Jerry Coyne in Why Evolution is True:
A respected peer-reviewed journal in psychology, The Journal of Personality and Social Psychology, is about to publish a paper that presents scientific evidence for precognition. The paper, by Daryl Bem of Cornell University, is called “Feeling the future: Experimental evidence for anomalous retroactive influences on cognition and affect,” and you can download a preprint on his webpage. I’ve scanned the paper only briefly, and am posting about it in hopes that some of you will read it carefully and provide analyses, either here or elsewhere.
The paper purports to show that a choice that you make in a computer test can be influenced by stimuli you receive after you’ve already made the choice. This implies you have some way, consciously or unconsciously, of detecting things that haven’t yet happened. In an article in Psychology Today, “Have scientists finally discovered evidence for psychic phenomena?“, psychologist Melissa Burkley at Oklahoma State University summarizes two of Bem’s studies:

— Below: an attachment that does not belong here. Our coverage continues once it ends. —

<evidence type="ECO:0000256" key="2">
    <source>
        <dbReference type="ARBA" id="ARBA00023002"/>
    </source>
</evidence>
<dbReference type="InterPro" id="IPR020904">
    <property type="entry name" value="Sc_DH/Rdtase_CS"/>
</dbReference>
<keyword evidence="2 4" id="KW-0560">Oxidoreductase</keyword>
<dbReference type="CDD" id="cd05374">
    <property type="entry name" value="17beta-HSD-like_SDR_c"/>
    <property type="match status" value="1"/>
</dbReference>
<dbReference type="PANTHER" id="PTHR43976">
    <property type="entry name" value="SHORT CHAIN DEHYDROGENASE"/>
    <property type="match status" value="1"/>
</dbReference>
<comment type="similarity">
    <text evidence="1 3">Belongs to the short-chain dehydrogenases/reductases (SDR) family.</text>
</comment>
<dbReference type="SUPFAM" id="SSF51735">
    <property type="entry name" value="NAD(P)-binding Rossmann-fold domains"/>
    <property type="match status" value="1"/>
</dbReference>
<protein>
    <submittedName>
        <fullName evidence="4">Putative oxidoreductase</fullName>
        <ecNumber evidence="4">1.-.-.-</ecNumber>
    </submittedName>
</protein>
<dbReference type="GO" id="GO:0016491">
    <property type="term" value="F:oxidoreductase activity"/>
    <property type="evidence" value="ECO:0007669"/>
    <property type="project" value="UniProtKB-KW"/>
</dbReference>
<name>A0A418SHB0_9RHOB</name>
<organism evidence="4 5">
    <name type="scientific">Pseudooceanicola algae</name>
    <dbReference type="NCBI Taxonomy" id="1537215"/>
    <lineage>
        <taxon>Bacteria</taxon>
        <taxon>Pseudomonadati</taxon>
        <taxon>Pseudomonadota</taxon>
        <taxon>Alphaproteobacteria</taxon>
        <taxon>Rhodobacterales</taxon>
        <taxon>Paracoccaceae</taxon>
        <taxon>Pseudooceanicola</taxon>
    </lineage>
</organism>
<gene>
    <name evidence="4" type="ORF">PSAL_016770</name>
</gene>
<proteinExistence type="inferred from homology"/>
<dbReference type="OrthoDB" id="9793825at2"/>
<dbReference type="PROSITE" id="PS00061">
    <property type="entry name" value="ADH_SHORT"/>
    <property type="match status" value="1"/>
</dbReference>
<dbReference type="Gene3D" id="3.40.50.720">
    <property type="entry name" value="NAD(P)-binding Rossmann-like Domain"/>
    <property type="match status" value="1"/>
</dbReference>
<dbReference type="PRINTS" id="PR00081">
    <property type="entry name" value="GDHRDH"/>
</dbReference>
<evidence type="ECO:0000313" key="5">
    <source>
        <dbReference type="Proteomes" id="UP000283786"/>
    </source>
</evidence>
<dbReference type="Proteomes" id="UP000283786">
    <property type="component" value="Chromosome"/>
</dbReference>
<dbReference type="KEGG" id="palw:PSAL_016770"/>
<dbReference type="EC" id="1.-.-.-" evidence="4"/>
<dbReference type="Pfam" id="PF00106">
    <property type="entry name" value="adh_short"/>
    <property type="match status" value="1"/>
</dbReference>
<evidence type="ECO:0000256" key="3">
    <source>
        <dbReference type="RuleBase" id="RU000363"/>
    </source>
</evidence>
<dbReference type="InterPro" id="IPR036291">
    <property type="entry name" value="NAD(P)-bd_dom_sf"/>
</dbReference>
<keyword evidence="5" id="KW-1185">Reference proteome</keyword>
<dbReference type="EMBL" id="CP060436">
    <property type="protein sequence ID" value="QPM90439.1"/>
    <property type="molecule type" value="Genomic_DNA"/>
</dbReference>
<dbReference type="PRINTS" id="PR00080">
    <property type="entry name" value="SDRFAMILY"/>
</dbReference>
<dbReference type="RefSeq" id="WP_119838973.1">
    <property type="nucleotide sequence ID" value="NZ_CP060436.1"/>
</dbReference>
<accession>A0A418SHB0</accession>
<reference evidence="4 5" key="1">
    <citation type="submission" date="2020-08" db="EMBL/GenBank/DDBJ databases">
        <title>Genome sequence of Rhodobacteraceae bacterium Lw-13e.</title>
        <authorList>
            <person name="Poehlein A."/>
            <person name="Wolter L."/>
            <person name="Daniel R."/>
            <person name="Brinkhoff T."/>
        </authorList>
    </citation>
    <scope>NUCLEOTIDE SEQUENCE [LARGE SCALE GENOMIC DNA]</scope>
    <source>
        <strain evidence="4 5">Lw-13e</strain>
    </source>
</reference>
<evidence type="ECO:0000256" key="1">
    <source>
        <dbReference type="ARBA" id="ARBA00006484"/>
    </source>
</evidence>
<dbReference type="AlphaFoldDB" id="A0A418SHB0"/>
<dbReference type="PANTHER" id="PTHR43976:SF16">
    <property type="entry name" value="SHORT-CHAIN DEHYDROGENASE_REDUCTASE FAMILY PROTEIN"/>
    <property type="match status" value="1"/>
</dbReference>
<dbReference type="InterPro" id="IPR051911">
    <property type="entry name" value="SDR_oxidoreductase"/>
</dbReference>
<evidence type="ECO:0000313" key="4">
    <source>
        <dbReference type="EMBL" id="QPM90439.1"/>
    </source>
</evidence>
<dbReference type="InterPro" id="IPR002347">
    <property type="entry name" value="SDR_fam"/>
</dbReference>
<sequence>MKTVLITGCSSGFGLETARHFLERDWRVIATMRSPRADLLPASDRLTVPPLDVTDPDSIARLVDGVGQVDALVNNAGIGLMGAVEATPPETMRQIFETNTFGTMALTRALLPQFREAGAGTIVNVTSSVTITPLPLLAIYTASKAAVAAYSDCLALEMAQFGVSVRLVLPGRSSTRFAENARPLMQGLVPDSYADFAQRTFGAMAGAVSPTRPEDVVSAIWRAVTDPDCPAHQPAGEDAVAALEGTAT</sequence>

However, Bem’s studies are unique in that they represent standard scientific methods and rely on well-established principles in psychology. Essentially, he took effects that are considered valid and reliable in psychology – studying improves memory, priming facilitates response times – and simply reversed their chronological order.